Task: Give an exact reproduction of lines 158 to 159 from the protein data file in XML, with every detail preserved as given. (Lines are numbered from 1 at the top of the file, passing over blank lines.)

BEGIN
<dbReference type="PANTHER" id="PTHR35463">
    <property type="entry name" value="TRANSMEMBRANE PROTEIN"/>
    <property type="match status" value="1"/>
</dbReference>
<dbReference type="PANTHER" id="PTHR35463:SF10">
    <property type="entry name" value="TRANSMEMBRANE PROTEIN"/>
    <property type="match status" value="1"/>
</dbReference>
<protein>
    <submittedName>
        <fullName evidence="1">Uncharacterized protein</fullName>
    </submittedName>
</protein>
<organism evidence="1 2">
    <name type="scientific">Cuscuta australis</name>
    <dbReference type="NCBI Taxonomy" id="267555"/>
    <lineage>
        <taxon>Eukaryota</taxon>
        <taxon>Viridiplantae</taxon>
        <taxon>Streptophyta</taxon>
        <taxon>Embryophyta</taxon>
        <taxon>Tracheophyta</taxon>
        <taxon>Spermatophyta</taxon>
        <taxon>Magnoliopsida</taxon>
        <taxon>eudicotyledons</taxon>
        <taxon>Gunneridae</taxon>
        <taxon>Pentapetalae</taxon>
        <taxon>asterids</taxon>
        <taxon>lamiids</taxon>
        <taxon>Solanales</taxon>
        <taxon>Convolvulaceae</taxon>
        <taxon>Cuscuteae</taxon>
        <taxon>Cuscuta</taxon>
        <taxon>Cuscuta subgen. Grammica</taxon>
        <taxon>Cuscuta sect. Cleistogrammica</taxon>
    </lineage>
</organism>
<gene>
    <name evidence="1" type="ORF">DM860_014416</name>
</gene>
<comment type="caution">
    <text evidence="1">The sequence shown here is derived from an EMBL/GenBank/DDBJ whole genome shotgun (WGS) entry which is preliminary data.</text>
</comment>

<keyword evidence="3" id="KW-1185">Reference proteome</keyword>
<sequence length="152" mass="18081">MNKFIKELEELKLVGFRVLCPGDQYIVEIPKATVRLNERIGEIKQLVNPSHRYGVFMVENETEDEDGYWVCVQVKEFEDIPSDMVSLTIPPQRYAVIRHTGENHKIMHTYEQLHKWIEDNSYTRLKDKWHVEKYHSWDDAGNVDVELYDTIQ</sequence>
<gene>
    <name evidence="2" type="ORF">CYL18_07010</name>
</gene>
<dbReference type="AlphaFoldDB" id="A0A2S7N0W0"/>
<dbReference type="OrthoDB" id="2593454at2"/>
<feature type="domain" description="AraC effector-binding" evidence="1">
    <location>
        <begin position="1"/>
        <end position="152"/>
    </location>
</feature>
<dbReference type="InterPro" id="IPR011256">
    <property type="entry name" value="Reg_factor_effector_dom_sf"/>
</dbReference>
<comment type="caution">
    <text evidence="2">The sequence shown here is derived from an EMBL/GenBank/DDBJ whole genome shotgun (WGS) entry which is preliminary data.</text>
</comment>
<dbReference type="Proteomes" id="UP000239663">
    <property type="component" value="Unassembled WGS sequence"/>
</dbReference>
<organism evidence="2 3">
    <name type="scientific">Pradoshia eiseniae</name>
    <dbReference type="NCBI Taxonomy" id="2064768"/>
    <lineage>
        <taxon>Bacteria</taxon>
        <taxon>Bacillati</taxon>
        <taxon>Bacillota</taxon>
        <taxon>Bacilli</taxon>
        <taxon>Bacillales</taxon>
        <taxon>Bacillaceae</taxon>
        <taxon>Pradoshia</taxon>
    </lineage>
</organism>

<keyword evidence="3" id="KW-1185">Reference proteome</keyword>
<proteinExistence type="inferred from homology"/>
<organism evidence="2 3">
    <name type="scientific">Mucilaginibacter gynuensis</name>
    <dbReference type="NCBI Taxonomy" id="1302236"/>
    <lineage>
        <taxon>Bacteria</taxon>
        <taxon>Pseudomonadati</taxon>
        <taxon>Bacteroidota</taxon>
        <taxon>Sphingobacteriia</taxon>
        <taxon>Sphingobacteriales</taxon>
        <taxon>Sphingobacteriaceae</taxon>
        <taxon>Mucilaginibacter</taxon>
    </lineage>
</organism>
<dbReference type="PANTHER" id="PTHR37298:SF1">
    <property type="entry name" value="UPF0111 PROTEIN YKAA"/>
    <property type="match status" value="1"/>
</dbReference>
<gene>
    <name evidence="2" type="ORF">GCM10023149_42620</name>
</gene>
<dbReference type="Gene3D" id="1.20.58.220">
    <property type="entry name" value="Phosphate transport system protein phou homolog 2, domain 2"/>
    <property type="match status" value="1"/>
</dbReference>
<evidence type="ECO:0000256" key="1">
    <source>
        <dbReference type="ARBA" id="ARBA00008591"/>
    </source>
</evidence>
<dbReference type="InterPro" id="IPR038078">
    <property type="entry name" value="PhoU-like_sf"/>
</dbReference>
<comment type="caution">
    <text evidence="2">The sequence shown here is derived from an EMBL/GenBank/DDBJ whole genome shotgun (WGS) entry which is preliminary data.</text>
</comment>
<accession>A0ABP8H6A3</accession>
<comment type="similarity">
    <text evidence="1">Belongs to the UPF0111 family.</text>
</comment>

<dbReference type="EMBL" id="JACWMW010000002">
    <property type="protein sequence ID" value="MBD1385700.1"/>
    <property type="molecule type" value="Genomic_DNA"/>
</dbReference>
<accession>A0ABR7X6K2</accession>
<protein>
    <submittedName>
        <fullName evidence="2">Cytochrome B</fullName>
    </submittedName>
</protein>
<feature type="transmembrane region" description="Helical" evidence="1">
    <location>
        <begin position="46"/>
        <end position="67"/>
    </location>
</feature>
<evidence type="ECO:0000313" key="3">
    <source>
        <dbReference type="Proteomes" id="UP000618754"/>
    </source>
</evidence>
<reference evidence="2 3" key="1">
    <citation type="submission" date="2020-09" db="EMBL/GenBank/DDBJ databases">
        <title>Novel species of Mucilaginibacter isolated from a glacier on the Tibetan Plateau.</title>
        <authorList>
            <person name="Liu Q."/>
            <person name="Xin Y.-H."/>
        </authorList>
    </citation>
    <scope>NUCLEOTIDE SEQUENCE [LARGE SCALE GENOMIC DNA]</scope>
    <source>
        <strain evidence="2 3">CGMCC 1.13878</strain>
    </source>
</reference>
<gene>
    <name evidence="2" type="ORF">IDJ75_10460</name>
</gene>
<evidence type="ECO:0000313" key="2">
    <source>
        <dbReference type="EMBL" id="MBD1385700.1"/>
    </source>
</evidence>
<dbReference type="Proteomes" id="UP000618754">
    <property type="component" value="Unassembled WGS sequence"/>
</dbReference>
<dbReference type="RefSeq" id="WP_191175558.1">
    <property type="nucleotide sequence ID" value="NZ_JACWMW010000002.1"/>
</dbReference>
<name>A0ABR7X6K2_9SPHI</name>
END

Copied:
    <source>
        <dbReference type="EMBL" id="MBD1385700.1"/>